I haven’t “answered” reviews for a while now so I just couldn’t resist when I saw Linux Mint 7 KDE get its very first review. Not to mention that the author brought up a series of interesting points… so let’s start with the reading and then we’ll discuss.
Link to the review:
Happy reading everyone!
Danny says: “[…] the team […] made a highly anticipated announcement: Linux Mint 7 KDE released!”
–> Most distributions adopted Gnome as their default desktop, but KDE is still the most popular among Linux users. It’s been hard for KDE fans lately, with support for many important components better handled under Gnome, with the controversy over the stability of the initial KDE 4 releases, and with Mint 6 KDE finally released just a few days prior to Ubuntu 9.04 because of issues with the desktop. There’s a lot of anticipation with each KDE release. Comments flourish on the blog, we’re #1 in Distrowatch’s hype-o-meter, the torrents activity figures are high… that’s for sure, this release didn’t go un-noticed.
Danny says: “The KDE version of Mint 7 (about 1.1 GB) won’t fit on a CD.”
–> When it comes to KDE, and because of the popularity of the desktop itself, people have a lot of expectations. I’m not saying Community Editions don’t deserve this, it’s just that our resources are limited and so we make more compromises. The KDE edition would deserve support for both i386 and amd64 architectures and it would be within my goals to make it fit on a 700MB liveCD. This might happen in the future as some of us start working full time on the project, but for now this entirely depends on Jamie “Boo” Birse’s (maintainer of the KDE edition) availability. Most of our development is also done in GTK and although its integration within KDE “looks” nice it also means the media needs to contains both QT and GTK librairies…
Danny says: “Gloria’s default green wallpaper was quite a star when revealed by Clem. If you liked that, you’ll certainly like this one. It’s basically the same, except it’s blue. The same sky, the same water drops, but blue.”
–> The KDE edition got its own blue logo and most of the artists within our community provide standard and wide versions, blue and green. The Mint 7 artwork was done by “Zwopper”, it was very popular among the community and very successful after the release.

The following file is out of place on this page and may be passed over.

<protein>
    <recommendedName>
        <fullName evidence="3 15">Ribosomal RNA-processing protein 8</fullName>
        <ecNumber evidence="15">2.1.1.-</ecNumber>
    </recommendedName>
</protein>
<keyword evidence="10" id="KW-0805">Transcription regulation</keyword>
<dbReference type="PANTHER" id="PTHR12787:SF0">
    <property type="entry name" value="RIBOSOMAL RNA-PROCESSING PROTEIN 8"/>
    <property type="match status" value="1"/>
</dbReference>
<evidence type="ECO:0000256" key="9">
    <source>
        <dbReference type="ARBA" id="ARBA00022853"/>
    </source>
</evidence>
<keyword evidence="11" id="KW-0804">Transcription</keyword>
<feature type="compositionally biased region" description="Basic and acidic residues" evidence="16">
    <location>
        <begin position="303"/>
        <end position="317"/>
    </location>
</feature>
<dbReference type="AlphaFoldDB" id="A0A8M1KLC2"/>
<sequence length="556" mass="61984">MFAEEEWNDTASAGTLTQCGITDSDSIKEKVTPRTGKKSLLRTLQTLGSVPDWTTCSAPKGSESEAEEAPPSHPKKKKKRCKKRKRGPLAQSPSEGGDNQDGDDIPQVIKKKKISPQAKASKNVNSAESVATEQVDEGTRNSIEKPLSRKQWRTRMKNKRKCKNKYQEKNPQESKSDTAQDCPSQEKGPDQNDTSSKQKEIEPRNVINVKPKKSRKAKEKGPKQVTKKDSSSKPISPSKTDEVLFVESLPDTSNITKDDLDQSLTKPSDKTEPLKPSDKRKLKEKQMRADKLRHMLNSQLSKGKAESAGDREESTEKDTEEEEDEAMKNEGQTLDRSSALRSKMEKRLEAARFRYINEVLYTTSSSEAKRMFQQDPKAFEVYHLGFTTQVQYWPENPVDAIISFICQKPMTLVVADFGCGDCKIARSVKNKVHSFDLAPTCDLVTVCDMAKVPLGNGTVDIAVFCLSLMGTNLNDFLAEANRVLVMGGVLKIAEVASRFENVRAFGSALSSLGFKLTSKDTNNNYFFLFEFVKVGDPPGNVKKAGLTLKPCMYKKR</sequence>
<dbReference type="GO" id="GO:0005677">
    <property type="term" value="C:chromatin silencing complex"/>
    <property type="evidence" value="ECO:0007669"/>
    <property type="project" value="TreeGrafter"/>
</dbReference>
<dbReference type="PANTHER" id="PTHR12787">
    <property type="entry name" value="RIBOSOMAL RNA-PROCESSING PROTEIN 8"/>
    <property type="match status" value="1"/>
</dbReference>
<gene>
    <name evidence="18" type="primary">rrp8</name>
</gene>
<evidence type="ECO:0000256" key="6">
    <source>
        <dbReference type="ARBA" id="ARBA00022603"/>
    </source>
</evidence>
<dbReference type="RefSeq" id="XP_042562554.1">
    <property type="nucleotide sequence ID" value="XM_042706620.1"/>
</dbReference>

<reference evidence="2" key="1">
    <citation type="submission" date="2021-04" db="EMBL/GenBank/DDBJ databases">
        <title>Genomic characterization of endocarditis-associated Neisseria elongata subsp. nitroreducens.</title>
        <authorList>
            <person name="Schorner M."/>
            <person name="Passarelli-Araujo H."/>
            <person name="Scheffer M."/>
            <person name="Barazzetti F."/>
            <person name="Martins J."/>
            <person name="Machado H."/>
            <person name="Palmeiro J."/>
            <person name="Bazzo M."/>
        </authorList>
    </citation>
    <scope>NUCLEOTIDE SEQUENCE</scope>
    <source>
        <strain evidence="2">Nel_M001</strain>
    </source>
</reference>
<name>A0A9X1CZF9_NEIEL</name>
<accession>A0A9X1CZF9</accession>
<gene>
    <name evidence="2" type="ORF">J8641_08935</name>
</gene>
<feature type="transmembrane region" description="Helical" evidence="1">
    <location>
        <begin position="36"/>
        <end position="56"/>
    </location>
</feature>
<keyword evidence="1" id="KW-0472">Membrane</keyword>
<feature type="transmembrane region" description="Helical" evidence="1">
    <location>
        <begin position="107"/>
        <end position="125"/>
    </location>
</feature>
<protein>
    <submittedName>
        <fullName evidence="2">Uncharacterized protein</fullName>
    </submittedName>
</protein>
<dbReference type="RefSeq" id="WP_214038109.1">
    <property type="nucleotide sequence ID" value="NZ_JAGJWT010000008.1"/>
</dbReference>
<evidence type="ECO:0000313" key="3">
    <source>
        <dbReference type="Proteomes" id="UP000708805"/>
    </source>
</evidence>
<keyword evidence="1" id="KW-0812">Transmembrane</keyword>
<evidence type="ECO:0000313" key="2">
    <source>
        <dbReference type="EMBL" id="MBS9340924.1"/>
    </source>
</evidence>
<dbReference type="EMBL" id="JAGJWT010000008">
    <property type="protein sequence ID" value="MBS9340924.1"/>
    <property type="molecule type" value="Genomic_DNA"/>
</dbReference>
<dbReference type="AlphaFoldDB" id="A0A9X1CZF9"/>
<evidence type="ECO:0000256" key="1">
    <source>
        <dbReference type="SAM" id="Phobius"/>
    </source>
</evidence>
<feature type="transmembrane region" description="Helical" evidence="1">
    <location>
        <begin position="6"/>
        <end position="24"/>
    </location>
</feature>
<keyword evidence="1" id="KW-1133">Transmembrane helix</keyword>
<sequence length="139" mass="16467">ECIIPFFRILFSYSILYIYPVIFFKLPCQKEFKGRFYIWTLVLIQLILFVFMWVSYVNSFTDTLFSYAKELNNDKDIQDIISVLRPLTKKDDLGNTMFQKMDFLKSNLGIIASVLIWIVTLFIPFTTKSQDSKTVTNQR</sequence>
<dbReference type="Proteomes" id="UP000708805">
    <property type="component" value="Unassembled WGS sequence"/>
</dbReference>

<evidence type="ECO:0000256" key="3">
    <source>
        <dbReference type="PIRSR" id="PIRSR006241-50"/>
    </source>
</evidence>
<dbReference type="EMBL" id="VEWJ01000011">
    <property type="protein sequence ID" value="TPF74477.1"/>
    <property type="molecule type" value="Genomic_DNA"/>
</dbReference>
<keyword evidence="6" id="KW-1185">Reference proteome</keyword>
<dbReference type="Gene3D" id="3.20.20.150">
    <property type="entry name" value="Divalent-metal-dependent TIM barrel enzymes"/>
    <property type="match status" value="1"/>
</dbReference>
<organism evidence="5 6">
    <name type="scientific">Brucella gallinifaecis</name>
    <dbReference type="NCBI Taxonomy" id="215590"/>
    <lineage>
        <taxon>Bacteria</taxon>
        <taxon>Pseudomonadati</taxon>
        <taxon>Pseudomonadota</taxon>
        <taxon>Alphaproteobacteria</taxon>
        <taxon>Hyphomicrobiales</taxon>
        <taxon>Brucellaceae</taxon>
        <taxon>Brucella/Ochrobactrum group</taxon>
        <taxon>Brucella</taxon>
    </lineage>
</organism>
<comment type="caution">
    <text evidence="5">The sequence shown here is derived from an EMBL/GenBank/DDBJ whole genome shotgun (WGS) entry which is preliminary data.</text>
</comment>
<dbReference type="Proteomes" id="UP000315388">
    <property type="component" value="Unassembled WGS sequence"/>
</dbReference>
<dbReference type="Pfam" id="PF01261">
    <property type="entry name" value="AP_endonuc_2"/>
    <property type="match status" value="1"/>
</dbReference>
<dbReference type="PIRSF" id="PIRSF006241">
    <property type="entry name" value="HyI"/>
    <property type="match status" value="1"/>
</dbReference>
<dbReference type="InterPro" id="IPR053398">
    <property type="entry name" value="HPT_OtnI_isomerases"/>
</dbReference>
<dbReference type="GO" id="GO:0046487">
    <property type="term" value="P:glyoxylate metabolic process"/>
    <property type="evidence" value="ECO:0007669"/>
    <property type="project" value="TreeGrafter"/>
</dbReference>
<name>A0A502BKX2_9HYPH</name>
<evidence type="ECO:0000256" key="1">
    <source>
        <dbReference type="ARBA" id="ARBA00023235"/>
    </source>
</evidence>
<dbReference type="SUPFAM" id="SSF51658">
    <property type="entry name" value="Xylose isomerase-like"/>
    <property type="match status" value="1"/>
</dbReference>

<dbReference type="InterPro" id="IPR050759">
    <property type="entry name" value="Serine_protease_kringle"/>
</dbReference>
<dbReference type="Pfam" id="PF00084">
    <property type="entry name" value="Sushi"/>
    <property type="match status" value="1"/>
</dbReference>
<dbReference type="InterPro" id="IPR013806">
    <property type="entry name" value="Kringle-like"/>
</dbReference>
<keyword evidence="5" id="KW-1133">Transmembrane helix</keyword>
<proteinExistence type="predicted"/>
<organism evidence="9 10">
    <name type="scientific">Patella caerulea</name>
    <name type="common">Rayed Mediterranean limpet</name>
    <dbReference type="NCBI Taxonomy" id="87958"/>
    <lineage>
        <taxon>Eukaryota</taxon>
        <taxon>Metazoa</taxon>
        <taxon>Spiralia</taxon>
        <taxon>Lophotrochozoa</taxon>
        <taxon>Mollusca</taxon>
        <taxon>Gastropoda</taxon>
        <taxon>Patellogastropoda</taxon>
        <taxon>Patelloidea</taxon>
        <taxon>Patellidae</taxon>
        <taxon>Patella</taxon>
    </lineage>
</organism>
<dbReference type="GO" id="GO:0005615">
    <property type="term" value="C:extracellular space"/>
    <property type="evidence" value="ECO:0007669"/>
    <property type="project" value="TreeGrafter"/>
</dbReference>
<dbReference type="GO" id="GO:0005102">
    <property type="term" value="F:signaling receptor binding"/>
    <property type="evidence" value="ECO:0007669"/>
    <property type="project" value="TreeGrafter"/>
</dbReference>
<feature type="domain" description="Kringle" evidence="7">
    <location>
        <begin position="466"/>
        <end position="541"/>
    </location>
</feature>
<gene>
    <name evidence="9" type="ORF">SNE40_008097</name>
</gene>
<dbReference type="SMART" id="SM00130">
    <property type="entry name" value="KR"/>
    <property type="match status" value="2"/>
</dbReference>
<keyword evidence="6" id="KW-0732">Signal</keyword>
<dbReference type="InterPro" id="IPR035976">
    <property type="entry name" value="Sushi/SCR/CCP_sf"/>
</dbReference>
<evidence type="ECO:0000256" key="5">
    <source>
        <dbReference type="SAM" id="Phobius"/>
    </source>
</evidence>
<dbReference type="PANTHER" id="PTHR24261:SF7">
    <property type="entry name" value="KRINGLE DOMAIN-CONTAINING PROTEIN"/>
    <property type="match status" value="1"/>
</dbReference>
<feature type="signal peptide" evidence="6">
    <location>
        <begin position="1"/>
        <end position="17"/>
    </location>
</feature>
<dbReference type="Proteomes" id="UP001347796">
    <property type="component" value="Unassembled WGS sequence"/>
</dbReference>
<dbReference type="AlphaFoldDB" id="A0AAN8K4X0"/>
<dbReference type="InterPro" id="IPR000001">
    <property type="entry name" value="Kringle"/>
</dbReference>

Danny says: “The latest, 4.2.4 version of K Desktop Environment certainly feels more stable and less of a resource-hog than previous ones, so using it didn’t make my good ol’ single core Pentium 4 machine develop an inferiority complex.”
–> The development team was really impressed with KDE 4.2.4. Of course, as it happened, KDE 4.3 was just released… I guess with time, and with more resource, we’ll become more and more efficient and we’ll need less time to release the KDE edition. Since the release of their respective Ubuntu bases, Mint 6 KDE took 160 days to be released, Mint 7 KDE took 102 days.
Danny says: “As I knew Canonical didn’t bother to update their repositories with the latest version of Pidgin in order to be able to connect to Yahoo, I wanted to see if Mint did something about that. Nope, still at 2.5.5. Before adding the third party source, I downloaded and installed it, just for the heck of it and, surprise, surprise, I was online. Apparently, the Mint team couldn’t include the latest version so instead they changed the server in the account preferences. Still, that isn’t a permanent solution, as certain features (such as avatars and file transfer) don’t work, but it’s better than nothing.”
–> Ah ah, it looks like we were caught I can’t remember whether Pidgin 2.5.8 (or another version) was available at the time…
Danny says: “If there is one thing that I find highly annoying about Kubuntu-based OSes, it has to be this: NVIDIA drivers installation. Though it quickly recognized my chipset and recommended the 173 series, when I clicked “Activate”, the selection grayed out on me and nothing happened. NOTHING! Restart the application, try again, restart the system, try again. Nope. Still no response. Usually, depending on your luck and how the planets are aligned that day, the darn thing will work after a few tries. Luckily, the Minties (is it too wrong if I call the Linux Mint team that? ) are probably aware of that issue and included the awesome EnvyNG driver installation program that quickly and smoothly took care of the problem.”
–> Would that be covered by bug #368558 in Launchpad? Either way, polls were made within the community as to whether or not we should stop including Envy by default. Results showed that half of the people installing 3D drivers for ATI/nVidia under Mint prefered Envy over Jockey, so Envy is still included by default in all editions and in the KDE edition, because there’s enough room on the liveDVD, it also comes with its GUI.